From the Spring 2018 Issue

Crowdsourced Security – An Alternative to Pentesting?

Alex Haynes
CISO | IBS Software

Crowdsourced security programs have grown in popularity to the point where some enterprises have dispensed with traditional pentesting, using the crowdsourced model exclusively for auditing the security of their applications and infrastructure.

What is Crowdsourced Security?

Crowdsourced security methodologies invite a group of people (a crowd) to test an asset for vulnerabilities. The number of people can range from less than a dozen to several hundred testing concurrently. ‘Bug bounties’, ‘vulnerability disclosure programs’, and ‘responsible disclosure programs’ all fall under the umbrella of crowdsourced security.

Penetration Testing – the Weaknesses

‘Pentesting’ as it’s more commonly known, has been part of the security landscape for some time now, and companies use it to audit their assets from an attacker’s point of view. Unfortunately, it has many inherent weaknesses that aren’t immediately obvious.

The Speed of Development Today
Many companies conduct pentesting annually. The pentester will assess a website for vulnerabilities, hand in a report, and draw up a remediation plan to fix any issues. The following year, the process is repeated. This would be acceptable if the website was updated annually, but today, many websites and applications are updated as often as several times per day. A pentest provides a snapshot of a security posture at a particular point in time, nothing more. As soon as a new version is deployed, the pentest findings are obsolete and new vulnerabilities are quite possibly in play.

They Are Time Limited
Even when leveraging automatic tools, pentesters don’t have the luxury of time. Taking a mid-size e-commerce site as an example, a pentester might have four to five days to test with an additional one or two days to draft the report. During the test, if a potential vulnerability is found, there is limited time to prove its existence. This means ‘low-hanging fruit’ will be discovered while vulnerabilities that are more time consuming to find (but just as serious) remain. This doesn’t mimic real-life where attackers have as long as they like to discover and exploit vulnerabilities.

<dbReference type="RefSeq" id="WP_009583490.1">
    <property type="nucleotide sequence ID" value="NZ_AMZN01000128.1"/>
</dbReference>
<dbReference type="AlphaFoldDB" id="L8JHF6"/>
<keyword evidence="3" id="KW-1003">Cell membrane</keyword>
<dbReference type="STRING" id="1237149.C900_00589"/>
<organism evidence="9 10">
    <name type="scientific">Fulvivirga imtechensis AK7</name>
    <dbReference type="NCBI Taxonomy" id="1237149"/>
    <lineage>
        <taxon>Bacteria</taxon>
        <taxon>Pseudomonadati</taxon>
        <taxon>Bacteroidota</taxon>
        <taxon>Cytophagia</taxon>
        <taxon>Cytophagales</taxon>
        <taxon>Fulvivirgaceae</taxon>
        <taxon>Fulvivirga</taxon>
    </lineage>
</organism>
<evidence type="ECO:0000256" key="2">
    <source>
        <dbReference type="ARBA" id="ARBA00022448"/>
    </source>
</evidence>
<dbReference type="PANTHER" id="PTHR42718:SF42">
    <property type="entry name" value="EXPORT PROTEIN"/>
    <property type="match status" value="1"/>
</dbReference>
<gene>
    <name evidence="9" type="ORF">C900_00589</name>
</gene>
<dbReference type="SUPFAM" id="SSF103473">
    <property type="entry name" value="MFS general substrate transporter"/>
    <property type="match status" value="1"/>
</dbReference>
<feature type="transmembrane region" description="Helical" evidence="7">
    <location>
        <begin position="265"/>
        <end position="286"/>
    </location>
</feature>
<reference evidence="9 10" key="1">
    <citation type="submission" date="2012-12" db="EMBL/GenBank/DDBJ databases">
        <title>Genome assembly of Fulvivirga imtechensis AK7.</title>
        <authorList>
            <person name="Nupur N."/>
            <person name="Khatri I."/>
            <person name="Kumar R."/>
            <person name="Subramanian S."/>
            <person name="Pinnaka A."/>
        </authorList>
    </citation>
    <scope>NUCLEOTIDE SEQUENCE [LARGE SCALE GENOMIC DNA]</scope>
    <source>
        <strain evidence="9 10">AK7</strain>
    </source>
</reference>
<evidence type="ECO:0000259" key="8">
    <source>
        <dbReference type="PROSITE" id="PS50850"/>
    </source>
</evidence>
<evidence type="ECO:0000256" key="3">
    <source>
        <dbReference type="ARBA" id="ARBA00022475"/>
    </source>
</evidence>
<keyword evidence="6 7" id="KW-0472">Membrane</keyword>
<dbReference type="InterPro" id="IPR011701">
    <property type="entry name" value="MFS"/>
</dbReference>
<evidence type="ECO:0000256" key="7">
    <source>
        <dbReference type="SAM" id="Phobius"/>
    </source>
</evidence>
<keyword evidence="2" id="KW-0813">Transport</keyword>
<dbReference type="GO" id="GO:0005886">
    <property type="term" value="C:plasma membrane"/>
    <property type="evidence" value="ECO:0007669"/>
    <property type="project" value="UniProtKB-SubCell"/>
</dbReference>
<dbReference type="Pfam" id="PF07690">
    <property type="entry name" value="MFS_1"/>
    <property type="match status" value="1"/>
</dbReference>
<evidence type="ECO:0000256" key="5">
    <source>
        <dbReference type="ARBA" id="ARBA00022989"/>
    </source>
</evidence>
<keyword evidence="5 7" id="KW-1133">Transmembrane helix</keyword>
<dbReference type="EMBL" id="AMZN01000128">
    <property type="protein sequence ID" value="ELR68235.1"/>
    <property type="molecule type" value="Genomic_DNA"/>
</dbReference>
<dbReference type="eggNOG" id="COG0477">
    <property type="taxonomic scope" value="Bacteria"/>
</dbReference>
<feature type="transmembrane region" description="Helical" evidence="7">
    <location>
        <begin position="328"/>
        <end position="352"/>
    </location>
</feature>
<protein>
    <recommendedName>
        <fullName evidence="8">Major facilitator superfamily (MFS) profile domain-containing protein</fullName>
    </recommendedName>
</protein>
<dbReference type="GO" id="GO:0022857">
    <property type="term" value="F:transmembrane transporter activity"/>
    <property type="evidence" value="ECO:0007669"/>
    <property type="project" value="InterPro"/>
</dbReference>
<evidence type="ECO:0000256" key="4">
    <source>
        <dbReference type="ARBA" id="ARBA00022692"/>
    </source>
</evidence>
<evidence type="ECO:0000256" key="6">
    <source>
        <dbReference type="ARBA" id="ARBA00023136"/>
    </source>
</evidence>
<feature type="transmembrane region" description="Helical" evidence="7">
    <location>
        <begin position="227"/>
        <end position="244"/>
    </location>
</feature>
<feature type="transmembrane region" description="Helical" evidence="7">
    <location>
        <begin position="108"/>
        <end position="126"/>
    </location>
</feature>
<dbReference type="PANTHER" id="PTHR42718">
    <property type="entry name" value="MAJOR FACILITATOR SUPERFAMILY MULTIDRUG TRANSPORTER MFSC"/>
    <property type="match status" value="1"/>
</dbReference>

Skillset vs Technology Stack
Skillsets across the pentester community can vary. Some specialize in websites while others may be better at testing infrastructure. Due to high demand and a tight pentester labor market, the pentester testing a website this year may not specialize in the technology stack used to develop it. This leads to certain vulnerabilities going undiscovered, which is completely normal. Often, a different pentester audits the site the following year and will spot a vulnerability that has been present but undetected for years. This has led to the practice of ‘cycling’ pentesting companies every few years to have a ‘fresh’ set of eyes each time.

Pentester Syndrome – Making Things Appear Worse Than They Are
Finally, there’s ‘pentester syndrome.’ Pentester syndrome is the act of making things appear worse than they actually are. Pentesting companies are under pressure to distinguish themselves from each other, and this rivalry often manifests as ‘look how many vulnerabilities we found’. On engagements where the asset tested reveals no significant vulnerabilities, the pentester is left in the awkward spot of having to demonstrate value added in an environment where the only customer metric is the number of vulnerabilities found. This leads to informational issues, such as missing HTTP headers, finding their way onto the list of ‘vulnerabilities’ with low and medium severity rankings.

Enter Crowdsourced Security

So does crowdsourced security actually improve on the weaknesses in contemporary pentesting?

Speed of Development & Time Limited Tests
Many crowdsourced programs are effectively ‘open-ended’ with no time limit; effectively translating to a ‘constant pentest,’ but only if the incentives are right. ‘Researchers’ (the term often used for pentesters in a crowdsourced environment) are paid ‘per vulnerability’. If the rewards are high enough, this can ensure a constant watchful eye over all versions of the site and application, no matter how often it’s updated.

An Individual vs the Crowd